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J Biol Chem. 2002 Nov 8;277(45):43335-43. Epub 2002 Sep 5.

Disruption of the endothelial cell protein C receptor gene in mice causes placental thrombosis and early embryonic lethality.

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  • 1Cardiovascular Biology, Oklahoma Medical Research Foundation, Oklahoma City, Oklahoma, USA.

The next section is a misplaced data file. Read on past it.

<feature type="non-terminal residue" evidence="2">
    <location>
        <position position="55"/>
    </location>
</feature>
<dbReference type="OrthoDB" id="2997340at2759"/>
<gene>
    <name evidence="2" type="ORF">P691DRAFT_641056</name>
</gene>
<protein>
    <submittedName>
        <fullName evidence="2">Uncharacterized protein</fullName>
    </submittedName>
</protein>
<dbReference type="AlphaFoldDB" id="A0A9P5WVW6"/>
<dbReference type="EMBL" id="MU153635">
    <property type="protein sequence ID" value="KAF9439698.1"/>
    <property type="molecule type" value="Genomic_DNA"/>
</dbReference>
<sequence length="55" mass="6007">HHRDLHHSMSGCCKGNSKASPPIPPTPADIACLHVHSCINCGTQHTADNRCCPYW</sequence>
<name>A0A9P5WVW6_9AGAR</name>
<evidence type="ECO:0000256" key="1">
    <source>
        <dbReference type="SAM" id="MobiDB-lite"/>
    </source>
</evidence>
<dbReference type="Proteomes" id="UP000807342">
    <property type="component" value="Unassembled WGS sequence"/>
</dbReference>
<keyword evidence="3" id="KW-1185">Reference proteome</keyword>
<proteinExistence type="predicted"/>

The endothelial cell protein C receptor (EPCR) is a type 1 transmembrane protein found primarily on endothelium that binds both protein C and activated protein C with similar affinity. EPCR augments the activation of protein C by the thrombin-thrombomodulin complex. To determine the physiological importance of EPCR, we generated EPCR-deficient mice by homologous targeting in embryonic stem cells. Genotyping of progeny obtained from EPCR(+/-) interbreeding indicated that EPCR(-/-) embryos died on or before embryonic day 10.5 (E10.5). Reverse transcriptase-PCR confirmed the absence of EPCR mRNA in EPCR(-/-) embryos. EPCR(-/-) embryos removed from extra-embryonic membranes and tissues at day E7.5 and cultured in vitro developed beyond E10.5, suggesting a role for EPCR in the normal function of the placenta and/or at the materno-embryonic interface. Immunohistochemistry revealed the lack of EPCR in trophoblast giant cells of EPCR(-/-) embryos. These cells, which normally express EPCR, are in direct contact with the maternal circulation and its clotting factors. In EPCR(-/-) embryos, greatly increased fibrin deposition was detected around these cells. To prevent this fibrin deposition, EPCR(+/-)-crossed female mice received a daily subcutaneous injection of enoxaparin through pregnancy. Although some EPCR(-/-) embryos were rescued from midgestational lethality, this regimen yielded no EPCR(-/-) pups. We conclude that EPCR is essential for normal embryonic development. Moreover, EPCR plays a key role in preventing thrombosis at the maternal-embryonic interface.

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